The boot splash in Lubuntu is graphical with Lubuntu logo. I used Lubuntu in a multiboot environment and it worked without any issue.

Compositing is pre-enabled in Lubuntu and I could add conkies without black shadow in background and make the panel transparent. You can as well create a Mac OS X interface in Lubuntu but I restricted myself to changing the wallpaper and adding a few conkies. I must say it looked quite stunning.

From Lubuntu 14.04
Lubuntu default theme for desktop and folders is quite good and looks professional. Further, it has about 7-8 other themes to decorate and some of them are quite good.

From Lubuntu 14.04
From Lubuntu 14.04
In overall, Lubuntu has everything that I expected of it from aesthetics point of view - professional looks, minimalist design and no animation / unnecessary stuff. But, because of the buggy wifi and it's ridiculous looking wifi icon, I am going with a lower score for Lubuntu.

Score for 6/10

Hardware Recognition
It recognized everything automatically barring wifi and hence, a comparatively lower score for Lubuntu (normally Ubuntu / Ubuntu derivatives get 10/10 here). One good thing is touchpad and it's scroll functions worked nice out of the box. I am not penalizing Lubuntu seriously here for the wifi bug as already I've penalized in the aesthetics for the ugly fallback wifi icon.

Score for Hardware Recognition: 8.8/10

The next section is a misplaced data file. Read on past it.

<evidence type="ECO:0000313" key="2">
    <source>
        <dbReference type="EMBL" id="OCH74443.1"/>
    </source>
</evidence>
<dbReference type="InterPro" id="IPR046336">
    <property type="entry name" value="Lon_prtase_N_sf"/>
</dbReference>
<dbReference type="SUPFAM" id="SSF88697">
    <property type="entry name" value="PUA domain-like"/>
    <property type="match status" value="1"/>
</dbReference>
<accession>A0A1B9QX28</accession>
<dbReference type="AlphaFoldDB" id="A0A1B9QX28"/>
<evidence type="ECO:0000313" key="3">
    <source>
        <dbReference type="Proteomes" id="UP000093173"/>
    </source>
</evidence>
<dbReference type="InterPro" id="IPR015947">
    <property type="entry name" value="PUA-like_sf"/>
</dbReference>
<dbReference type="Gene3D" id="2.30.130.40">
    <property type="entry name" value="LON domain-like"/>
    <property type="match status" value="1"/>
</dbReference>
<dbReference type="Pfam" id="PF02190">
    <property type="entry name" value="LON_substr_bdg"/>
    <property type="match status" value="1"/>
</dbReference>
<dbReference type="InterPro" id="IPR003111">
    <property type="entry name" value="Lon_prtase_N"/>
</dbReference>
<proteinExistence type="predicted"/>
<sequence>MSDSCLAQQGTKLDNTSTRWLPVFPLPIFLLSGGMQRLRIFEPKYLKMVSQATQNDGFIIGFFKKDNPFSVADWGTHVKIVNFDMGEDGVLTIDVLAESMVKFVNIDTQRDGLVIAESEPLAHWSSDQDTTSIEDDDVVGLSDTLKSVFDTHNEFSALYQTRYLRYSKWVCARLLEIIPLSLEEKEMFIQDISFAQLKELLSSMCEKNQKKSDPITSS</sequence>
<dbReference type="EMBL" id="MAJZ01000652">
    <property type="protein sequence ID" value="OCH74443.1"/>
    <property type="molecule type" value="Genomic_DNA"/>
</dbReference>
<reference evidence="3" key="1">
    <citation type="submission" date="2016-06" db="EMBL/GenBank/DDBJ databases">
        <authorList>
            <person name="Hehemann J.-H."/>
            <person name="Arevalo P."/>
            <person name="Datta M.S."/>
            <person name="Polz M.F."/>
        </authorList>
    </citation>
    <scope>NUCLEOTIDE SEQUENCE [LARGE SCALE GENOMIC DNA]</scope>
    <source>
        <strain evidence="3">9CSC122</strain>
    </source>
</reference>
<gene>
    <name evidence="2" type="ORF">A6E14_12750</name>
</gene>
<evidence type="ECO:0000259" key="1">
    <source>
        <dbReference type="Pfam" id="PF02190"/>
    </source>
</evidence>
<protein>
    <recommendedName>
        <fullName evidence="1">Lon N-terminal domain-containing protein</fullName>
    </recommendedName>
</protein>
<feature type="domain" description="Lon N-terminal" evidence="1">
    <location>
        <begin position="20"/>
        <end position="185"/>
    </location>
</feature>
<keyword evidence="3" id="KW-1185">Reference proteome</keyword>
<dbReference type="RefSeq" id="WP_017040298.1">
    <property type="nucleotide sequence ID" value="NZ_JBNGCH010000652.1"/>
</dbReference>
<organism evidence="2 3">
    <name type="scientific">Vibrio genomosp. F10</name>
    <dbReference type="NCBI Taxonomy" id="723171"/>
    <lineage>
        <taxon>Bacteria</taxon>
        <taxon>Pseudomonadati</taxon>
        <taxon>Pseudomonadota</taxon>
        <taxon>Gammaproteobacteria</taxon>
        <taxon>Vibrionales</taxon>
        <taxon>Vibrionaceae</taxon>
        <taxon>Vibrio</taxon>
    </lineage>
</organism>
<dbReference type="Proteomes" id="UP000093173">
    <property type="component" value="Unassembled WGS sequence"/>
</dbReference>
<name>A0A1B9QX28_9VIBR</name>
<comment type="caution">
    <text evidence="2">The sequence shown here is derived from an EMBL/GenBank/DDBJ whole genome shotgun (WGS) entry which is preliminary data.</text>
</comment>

Pre-Installed Packages
Lubuntu is a bit thin on pre-installed packages because of it's preference on lightweight ones. Though you may see some of your favorite apps not there in Lubuntu but it has most of the packages to meet daily requirement, namely:
  • Office: Abiword, Gnumeric, Document viewer
  • Internet: Firefox 28, Pidgin IM, Sylpheed mail client, Transmission bit torrent client
  • Graphics: Mtpaint, Image viewer, Simple Scan
  • Multimedia: Audacious music player, Gnome Player for videos, Guvcview webcam booth, Xfburn CD/DVD writer
  • Accessories: Archive manager, Galculator, Leafpad text editor, LXterminal, Xpad, GDebi package installer, Printers, UXterm, Xterm, Startup disk creator
I really miss a screenshot application here. Even when I searched repos, only KDE screenshot and Shutter were available along with some other heavy applications. I chose shutter as it is the lightest one (in download size at 8 MB). Shutter worked well and I could capture some screenshot while installation and during regular usage.

Multimedia codecs and Adobe flash plugin are pre-installed in the distro and downloaded during installation. Flash videos worked pretty well for me.

From Lubuntu 14.04
Office and Graphics sections are thin with bare minimal apps. Multimedia section is the best of them all and internet packages are satisfactory for normal use.